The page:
Conspiracy. Berry v. Pulley
In Berry v. Pulley (Ont CA, 2015) the Court of Appeal distinguished two categories of the tort of conspiracy in Canadian law:
 Canadian courts recognize two types of actionable conspiracy: Pro-Sys Consultants Ltd. v. Microsoft Corp., 2013 SCC 57 (CanLII),  3 S.C.R. 477, at para. 73. The first is predominant purpose conspiracy, also known as conspiracy to injure. This appeal involves the second type, which is known as unlawful means or unlawful act conspiracy.. Tran v University of Western Ontario
 As outlined in Agribrands Purina Canada Inc. v. Kasamekas, 2011 ONCA 460 (CanLII), 106 O.R. (3d) 427, at para. 26, a plaintiff must establish the following five elements to succeed on a claim of unlawful act conspiracy:
1) The defendants acted in combination, that is, in concert, by agreement or with a common design;
2) The defendants’ conduct was unlawful;
3) The defendants’ conduct was directed towards the plaintiff;
4) The defendants should have known that, in the circumstances, injury to the plaintiff was likely to result; and
5) The defendants’ conduct caused injury to the plaintiff.
In Tran v. University of Western Ontario (Ont CA, 2015) the Court of Appeal commented as follows on some of the constituent elements of the tort of conspiracy, and their pleading requirements:
 In Normart, at p. 104, this court held that a statement of claim alleging conspiracy should:. Shah v. LG Chem Ltd.
[D]escribe who the several parties are and their relationship with each other. It should allege the agreement between the defendants to conspire, and state precisely what the purpose or what were the objects of the alleged conspiracy, and it must then proceed to set forth, with clarity and precision, the overt acts which are alleged to have been done by each of the alleged conspirators in pursuance and in furtherance of the conspiracy; and lastly, it must allege the injury and damage occasioned to the plaintiff thereby. If read generously, some facts supporting these elements may be identified in the statement of claim. However, an agreement to conspire, its objects and the overt acts of each of the individual respondents have not all been pled.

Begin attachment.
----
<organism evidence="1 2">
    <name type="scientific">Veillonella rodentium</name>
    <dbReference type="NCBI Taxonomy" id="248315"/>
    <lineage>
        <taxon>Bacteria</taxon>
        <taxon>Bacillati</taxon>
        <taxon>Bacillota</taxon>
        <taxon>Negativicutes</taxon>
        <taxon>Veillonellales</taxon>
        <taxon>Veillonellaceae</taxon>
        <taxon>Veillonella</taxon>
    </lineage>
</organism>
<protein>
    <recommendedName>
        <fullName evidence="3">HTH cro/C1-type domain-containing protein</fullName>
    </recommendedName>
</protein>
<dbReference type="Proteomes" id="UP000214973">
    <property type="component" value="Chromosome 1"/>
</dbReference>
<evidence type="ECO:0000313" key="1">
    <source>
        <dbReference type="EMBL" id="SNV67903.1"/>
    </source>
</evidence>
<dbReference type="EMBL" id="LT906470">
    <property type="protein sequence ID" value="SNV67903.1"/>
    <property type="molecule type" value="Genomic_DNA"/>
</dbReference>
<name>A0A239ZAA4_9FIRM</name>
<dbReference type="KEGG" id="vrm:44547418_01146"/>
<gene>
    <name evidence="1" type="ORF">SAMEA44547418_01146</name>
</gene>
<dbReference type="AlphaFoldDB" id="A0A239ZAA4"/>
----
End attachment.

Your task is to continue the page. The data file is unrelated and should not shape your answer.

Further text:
In Shah v. LG Chem Ltd. (Ont CA, 2018) the Court of Appeal discusses the tort of unlawful means conspiracy:
 The tort of unlawful means conspiracy requires that:. McHale v. Lewis
• the defendants’ conduct was unlawful;
• the defendants’ conduct was directed at the plaintiffs “alone or together with others”;
• the defendants knew that, in the circumstances, injury to the plaintiff was “likely”, or “should have known that injury to the plaintiff would ensue”; and
• actual injury resulted: see Cement LaFarge v. B.C. Lightweight Aggregate, 1983 CanLII 23 (SCC),  1 S.C.R. 452, at pp. 471-472; Pro-Sys, at para. 80.
In McHale v. Lewis (Ont CA, 2018) the Court of Appeal sets out the 'merger' doctrine for the tort of conspiracy:
 I also do not accept the argument on appeal that leave to amend was properly refused in application of the “merger doctrine.”
 This principle holds that where two or more persons conspire to commit a tort, and the tort is committed, the allegation of conspiracy adds nothing to the claim. A plaintiff is not entitled to be compensated twice for the same harm where the damages from both the conspiracy and the tort are the same: Jevco Insurance Co. v. Pacific Assessment Centre Inc., 2015 ONSC 7751 (CanLII), 128 O.R. (3d) 518 (Div. Ct.).
 I agree with the observations of Molloy J. in Jevco:
 Accordingly, in my view, the law supports permitting the conspiracy claim to be pleaded along with other nominate torts and applying the doctrine of merger only at the end of the trial when it is known if the plaintiff has been fully successful on the nominate torts and whether there is anything added by the conspiracy claim. Further, in the interests of paring down out-of-control interlocutory proceedings and introducing consistency in the law, as a practical matter it is preferable not to resolve these types of claims at the pleadings stage.